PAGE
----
Istanbul Terrorist Got “Asylum” in Austria

The Chechen Muslim terrorist named as masterminding the Istanbul airport attack was another refugee-terrorist who had been granted “asylum” in Austria, it has emerged.

Ahmed Tschatajew was granted “asylum” in Austria in 2003 after falsely claiming that the Russian government was persecuting him. In reality, he had served as a militant in the radical Muslim militia in the Second Chechen War, and was simply fleeing Russian justice for his terrorist activities.

Ahmed Tschatajew

He was given “asylum” in Austria mainly because the European Union hates the Russian government, and routinely sides with anyone who is in opposition to Vladimir Putin.

Tschatajew has been identified as the main planner of the Istanbul airport attack by the chairman of the Homeland Security Committee in the US House of Representatives, Michael McCaul.

Speaking to CNN, McCaul said that Tschatajew “is probably Russia’s enemy number 1 in the North Caucasus” and is known to lead the “war department” in ISIS.

According to a report in the Russian Sputnik news, Tschatajew has been travelling the world for the past 13 years despite being wanted on terrorism charges in Russia—and has been protected from deportation several times by EU “human rights” legislation.

“Ahmed Tschatajew moved around Europe completely unhampered, despite having weapons, with the complete indulgence of the governments of a number of [European] countries,” a Russian intelligence source said.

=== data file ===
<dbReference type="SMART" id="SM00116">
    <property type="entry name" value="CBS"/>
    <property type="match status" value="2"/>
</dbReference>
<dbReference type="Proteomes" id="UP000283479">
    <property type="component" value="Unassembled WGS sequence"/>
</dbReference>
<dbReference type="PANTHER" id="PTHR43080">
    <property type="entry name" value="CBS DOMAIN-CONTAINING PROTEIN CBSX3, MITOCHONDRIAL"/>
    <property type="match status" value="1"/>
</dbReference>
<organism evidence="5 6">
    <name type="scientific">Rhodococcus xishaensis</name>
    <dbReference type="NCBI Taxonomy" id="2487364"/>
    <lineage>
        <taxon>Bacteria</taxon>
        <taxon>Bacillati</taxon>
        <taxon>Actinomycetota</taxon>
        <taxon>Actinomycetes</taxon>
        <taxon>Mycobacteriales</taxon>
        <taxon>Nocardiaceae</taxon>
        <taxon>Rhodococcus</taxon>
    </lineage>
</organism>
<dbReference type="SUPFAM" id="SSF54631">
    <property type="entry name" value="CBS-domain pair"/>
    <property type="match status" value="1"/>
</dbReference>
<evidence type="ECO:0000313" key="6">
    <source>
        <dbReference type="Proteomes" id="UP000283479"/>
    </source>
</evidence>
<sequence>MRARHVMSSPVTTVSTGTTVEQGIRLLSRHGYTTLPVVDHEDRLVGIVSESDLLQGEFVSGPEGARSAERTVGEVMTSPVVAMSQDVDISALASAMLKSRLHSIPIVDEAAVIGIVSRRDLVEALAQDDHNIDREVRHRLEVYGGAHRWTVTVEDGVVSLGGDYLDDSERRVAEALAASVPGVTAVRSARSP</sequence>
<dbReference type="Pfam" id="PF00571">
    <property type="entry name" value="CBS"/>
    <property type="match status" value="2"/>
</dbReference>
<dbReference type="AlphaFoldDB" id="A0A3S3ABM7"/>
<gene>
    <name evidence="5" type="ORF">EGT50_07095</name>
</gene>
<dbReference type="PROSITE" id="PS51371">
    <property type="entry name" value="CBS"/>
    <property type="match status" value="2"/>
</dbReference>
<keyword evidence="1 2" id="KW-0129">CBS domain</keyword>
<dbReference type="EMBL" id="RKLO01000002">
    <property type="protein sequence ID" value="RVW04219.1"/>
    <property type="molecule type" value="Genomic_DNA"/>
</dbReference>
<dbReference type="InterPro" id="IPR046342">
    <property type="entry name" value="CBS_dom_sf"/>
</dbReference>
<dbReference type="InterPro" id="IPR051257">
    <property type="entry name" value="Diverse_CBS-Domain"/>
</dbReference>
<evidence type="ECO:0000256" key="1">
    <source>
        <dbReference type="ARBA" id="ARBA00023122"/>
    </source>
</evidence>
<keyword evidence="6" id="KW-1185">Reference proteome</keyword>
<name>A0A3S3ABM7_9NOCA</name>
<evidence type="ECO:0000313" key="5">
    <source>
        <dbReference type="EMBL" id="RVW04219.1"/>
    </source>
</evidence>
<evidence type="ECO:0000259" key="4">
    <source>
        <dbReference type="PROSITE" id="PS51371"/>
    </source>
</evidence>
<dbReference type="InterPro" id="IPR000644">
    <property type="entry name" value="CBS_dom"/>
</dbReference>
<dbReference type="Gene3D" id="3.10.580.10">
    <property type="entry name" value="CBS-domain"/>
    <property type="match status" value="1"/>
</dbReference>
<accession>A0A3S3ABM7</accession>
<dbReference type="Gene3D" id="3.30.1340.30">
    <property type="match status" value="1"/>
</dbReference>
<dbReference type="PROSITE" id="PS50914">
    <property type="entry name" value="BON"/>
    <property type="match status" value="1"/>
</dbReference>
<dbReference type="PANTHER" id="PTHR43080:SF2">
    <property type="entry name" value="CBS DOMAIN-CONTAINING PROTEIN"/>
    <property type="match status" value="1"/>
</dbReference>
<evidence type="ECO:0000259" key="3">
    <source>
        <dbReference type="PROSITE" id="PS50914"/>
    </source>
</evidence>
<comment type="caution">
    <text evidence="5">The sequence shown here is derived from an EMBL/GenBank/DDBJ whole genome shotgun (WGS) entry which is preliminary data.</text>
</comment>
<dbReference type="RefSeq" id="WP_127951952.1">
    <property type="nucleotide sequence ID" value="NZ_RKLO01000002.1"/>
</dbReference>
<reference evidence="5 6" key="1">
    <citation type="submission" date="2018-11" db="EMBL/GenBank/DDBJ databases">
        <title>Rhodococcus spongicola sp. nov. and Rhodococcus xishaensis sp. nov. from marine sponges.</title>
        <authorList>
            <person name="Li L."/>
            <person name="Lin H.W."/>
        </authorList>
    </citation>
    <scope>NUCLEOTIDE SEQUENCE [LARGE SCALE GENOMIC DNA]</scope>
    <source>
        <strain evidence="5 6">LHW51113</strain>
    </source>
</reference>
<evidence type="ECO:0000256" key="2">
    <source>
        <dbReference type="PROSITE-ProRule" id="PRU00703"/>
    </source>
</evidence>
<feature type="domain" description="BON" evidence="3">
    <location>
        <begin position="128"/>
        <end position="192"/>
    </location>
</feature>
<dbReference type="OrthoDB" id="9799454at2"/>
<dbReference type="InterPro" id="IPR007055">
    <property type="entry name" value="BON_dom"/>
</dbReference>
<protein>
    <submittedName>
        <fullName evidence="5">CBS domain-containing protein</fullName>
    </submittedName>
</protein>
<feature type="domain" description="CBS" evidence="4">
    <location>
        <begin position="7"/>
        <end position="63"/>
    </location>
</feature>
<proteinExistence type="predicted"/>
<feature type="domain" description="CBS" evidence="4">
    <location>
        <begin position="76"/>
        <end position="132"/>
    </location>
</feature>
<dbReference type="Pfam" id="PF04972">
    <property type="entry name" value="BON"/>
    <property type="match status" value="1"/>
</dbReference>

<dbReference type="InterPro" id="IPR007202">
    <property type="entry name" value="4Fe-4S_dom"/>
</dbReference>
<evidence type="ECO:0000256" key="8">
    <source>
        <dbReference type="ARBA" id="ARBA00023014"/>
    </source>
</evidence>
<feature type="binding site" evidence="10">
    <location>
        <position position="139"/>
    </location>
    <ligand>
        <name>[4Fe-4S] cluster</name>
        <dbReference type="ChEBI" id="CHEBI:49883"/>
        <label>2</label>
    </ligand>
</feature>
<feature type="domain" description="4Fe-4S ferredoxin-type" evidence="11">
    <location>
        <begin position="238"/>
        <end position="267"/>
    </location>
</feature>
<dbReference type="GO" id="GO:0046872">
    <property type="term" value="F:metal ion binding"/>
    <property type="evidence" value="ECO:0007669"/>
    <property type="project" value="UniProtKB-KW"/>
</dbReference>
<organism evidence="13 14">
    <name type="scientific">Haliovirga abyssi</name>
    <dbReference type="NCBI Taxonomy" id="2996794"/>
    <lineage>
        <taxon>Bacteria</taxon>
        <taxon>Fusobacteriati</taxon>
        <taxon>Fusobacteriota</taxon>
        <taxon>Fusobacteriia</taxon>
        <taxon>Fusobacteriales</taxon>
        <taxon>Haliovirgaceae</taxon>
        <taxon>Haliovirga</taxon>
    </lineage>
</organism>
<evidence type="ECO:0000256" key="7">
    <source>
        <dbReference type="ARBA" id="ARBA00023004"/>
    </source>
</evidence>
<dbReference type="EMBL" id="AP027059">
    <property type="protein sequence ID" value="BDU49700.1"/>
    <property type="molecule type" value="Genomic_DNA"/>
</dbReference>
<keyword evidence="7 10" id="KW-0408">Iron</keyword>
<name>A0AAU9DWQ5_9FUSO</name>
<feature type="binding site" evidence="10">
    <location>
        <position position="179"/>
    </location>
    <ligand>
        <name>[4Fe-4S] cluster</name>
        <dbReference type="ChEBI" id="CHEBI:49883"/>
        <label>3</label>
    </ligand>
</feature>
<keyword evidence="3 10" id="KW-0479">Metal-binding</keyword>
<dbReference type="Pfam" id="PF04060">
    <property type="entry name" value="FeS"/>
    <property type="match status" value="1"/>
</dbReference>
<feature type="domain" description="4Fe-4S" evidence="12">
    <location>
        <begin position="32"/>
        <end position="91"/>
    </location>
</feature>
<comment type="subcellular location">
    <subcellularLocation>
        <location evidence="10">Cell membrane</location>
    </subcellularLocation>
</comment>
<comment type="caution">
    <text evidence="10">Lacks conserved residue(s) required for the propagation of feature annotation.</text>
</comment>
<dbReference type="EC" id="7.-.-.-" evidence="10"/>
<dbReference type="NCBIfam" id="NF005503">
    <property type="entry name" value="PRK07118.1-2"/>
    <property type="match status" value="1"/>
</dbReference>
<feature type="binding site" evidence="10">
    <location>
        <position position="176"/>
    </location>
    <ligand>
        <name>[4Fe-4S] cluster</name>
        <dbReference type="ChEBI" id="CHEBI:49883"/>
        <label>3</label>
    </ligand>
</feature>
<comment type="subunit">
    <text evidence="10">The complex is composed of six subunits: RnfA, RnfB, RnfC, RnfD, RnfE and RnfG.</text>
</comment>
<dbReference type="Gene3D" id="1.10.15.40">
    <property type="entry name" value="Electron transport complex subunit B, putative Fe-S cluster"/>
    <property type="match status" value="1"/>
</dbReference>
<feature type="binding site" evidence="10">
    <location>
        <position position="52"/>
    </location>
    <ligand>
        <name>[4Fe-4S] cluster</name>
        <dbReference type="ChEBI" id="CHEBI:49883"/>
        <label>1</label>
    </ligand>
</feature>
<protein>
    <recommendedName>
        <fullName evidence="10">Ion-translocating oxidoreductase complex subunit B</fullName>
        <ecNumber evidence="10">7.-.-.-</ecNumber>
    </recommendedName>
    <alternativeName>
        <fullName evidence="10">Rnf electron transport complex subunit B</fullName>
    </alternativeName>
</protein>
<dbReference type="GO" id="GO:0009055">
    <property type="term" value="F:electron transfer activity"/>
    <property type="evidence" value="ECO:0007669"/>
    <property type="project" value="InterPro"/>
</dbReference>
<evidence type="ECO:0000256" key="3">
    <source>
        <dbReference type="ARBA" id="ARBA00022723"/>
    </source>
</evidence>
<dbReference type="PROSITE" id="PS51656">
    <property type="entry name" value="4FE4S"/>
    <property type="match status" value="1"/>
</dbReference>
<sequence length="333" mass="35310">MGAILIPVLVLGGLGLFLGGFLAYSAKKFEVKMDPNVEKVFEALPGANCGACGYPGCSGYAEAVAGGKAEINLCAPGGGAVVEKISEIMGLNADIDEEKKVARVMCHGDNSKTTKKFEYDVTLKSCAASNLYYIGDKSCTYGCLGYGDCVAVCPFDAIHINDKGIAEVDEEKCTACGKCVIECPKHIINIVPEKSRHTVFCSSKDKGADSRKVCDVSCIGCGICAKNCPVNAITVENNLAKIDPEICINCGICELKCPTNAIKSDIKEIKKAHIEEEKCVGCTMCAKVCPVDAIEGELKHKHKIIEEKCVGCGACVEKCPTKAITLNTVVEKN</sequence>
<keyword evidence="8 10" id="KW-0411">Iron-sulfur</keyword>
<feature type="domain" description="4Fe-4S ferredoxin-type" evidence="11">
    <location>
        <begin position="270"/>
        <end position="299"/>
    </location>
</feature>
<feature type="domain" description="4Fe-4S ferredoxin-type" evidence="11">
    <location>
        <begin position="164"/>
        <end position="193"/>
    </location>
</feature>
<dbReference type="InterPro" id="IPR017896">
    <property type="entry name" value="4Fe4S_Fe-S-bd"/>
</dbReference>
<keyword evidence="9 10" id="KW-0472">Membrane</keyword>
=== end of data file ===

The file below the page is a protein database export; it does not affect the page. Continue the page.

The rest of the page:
“The [EU] states preferred to “turn a blind eye to Tschatajew’s illegal and dangerous activities just to annoy Russia,” the source.

“But the attack in Istanbul has now shown that those human rights activists who left Tschatajew at large and who fought against his repatriation to Russia, are accomplices of terrorism and are responsible for the mass death of people in Ataturk Airport,” the intelligence official said.

Tschatajew was arrested during the Second Chechen War for participation in illegal armed groups. He managed to escape from prison and left Chechnya for Austria, where he applied for asylum.

He claimed that he had been tortured by the Russians while in detention, and that as a result his right arm had to be amputated. In reality, as the Russian records show, he lost his arm in battle against Russian forces.

In 2008, Tschatajew was arrested for unlawful possession of weapons in Sweden after firearms and ammunition were discovered in his car. He spent over a year in a Swedish prison.

The same year, a Chechen court convicted Tschatajew in absentia on terrorism and “participation in armed groups” charges, and ordered his arrest.

In January 2010, Tschatajew was arrested in Ukraine, where police found explosive construction instructions on his mobile phone.

However, he was still not deported to Russia because of pressure from Amnesty International and the European Court of Human Rights, which ruled that his “asylum” status in Austria protected him from deportation.

In May 2011, Tschatajew was arrested at the border of Bulgaria and Turkey, but once again his “asylum” status prevented him from being delivered to the Russian authorities.

In September 2012, he was arrested on the Georgian–Russian border, while in possession of two grenades. However, a request for his extradition to Russia was once again rejected because he was a registered “refugee.”

In December 2012, Tschatajew was spotted in Turkey, most likely on his way to Syria.

Finally, in October 2015, Tschatajew was officially placed on the United Nations watch list as a terrorist. His current location is unknown.

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